Tour St. Petersburg without the crowds
Our guided tours of St. Petersburg in winter ensure you see all the artworks & sights in relative peace!
My partner and I had a chance to visit St. Petersburg on our Glorious St. Petersburg tour last December, just before our Lapland Christmas. Prior to arrival, we had organized a variety of tours with a private guide and driver for our short 4 day stay.
We met our guide Ada at the hotel reception on our first morning. We had no trouble finding her as she greeted us in the lobby with a rather large sign.
Today's program was to visit the Pushkin area: Catherine’s and Paul Palaces (Pavlovsk Palace). These palaces are located about 25km outside from the city, so our driver Andrei was waiting us outside the hotel. When arranging your Russian holidays with us, you will have same guide and driver for whole stay.
St.Catherine's Palace during our St. Petersburg tour
As it was my first time in St. Petersburg, the drive through the city and then in the countryside was all very fascinating. Our guide, Ada, kept us well informed of the landmarks and sights as we passed them. Just before entering the Pushkin area, it started snowing, magically transforming the scene into a fairytale with fresh white snow on the ground and trees.
The tour of Catherine’s palace was fascinating with Ada really enhancing the experience by telling us so much about the royal history and the palace. Most of the palace was destroyed in WWII by Nazis, but it has now been restored back to it’s former glory.
After the tour we had a lunch close by at the Provorie log-house restaurant. This was a great stop, a beautiful traditional Russian restaurant with live music and traditional costumes. The menu was pre-ordered and included Russian tasting plates including Vodka and Russian wines. Of course, Ada gave a quick lesson how to drink Vodka in Russia, making it a great start to our Russian holiday.
Next stop was Pavlovsk Palace, or known in English as Paul’s Palace. After spending the morning in Catherine’s palace, it was interesting to see this smaller but still beautiful palace with original artwork and features. Again, Ada’s knowledge of the history of this palace was amazing.
Unfortunately the snow started to melt this afternoon and we did not get a chance to go to Troika ride (horse drawn cart) in the park around the palace. If you are visiting during winter months, remember to ask about the ride when you're booking your trip.
It was dark when we got back to the city and the hotel, and after this full day excursion, we felt quite tired, had dinner at our hotel and had an early night.
Today started as the day before with Ada waiting at the reception around 10am. As we stayed at the Moika Kempinski hotel, we just walked to our first destination, the Hermitage – an easy 5-minute stroll. Part of the Hermitage Museum, Winter Palace is actually a ‘must see’ building and we had already walked around the building and Palace Square this morning before breakfast.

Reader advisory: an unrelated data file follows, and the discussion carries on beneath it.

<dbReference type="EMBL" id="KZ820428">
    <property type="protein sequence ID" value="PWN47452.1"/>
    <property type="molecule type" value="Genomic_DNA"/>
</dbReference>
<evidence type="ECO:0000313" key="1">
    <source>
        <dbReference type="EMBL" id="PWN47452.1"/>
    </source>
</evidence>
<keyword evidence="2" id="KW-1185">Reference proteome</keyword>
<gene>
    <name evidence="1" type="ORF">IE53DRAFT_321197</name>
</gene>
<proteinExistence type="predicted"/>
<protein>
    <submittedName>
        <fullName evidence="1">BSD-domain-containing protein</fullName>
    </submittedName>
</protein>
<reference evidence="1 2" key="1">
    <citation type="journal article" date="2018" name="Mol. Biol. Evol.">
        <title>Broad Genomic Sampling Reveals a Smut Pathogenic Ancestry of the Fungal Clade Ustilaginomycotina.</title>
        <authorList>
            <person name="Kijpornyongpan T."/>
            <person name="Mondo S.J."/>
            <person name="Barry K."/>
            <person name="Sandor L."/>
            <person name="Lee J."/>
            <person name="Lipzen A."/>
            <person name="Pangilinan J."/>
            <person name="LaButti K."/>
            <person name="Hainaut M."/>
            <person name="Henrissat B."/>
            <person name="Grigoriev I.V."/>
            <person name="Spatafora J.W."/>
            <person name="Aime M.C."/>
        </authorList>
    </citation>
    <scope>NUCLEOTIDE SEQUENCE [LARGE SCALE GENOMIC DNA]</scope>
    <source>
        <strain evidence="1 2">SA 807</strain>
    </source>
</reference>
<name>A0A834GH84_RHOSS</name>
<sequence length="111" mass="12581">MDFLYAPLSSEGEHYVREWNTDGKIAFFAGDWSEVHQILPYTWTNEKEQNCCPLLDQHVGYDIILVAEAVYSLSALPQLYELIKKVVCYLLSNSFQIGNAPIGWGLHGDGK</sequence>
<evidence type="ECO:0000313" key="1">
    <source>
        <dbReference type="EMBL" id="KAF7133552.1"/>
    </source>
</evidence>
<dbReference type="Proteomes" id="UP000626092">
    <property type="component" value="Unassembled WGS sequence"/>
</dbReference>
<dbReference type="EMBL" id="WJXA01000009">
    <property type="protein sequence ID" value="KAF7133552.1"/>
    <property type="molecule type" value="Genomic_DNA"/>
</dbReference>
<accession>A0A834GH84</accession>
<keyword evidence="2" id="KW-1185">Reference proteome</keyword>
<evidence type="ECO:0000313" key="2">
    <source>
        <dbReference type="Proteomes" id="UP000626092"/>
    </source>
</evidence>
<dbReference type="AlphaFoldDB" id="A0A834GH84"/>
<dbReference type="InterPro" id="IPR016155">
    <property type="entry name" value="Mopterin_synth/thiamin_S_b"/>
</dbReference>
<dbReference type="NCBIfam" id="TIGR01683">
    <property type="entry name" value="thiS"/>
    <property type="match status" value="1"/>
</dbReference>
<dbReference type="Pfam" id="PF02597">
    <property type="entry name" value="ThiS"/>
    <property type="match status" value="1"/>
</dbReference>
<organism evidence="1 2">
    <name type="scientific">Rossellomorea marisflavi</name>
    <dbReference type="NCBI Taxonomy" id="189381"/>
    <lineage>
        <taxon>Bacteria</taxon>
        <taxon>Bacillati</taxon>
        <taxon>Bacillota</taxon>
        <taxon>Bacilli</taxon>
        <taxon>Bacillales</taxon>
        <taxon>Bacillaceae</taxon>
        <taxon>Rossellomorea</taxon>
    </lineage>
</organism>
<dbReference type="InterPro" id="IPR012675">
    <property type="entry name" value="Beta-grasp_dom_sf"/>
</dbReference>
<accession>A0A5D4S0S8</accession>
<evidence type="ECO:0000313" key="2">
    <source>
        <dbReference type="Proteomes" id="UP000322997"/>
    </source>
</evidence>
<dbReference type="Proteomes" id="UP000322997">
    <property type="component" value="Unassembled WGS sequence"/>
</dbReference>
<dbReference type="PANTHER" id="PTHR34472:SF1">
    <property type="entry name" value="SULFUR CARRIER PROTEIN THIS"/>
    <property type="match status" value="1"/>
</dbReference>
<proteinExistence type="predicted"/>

The Hermitage during our St. Petersburg tour
The museum is so large that one day would not be enough to see it all, but with Ada’s guidance we saw as much we could in a few hours. She took us to the main galleries to see the “da Vinci” and “Rembrandt”. It was incredible to be here without any crowds – we moved swiftly through the building with Ada explaining the building and the art works as we went.
With limited space, The Hermitage Museum has always struggled to exhibit all their artworks. Luckily, they have finally opened another wing, just across the square in the old ‘General Staff Building’. Unfortunately, we did not get a chance to visit this new gallery, which houses the Impressionist painting collection. If you wish to do both galleries, I suggest allocating a whole day for this, or splitting the gallery visit across your stay. If you visit in winter, you have the luxury of visiting the gallery several times during your stay as you will not need to factor in the crowds or lines to get into these popular galleries.
From the Hermitage, we walked a short distance (15 minutes) to the Church of the Savior on Spilled Blood (Khram Spasa na Krovi). This church was also one of the highlights of our visit to St. Petersburg, a “must see”. It was fascinating to learn more about the history of this Church – be sure to see the amazing mosaics inside. An insider tip from our guide was that this is a good place to use the bathroom, as there is a shortage of recommended public toilets around central St Petersburg.
The Church of the Savior on Spilled Blood during our St. Petersburg tour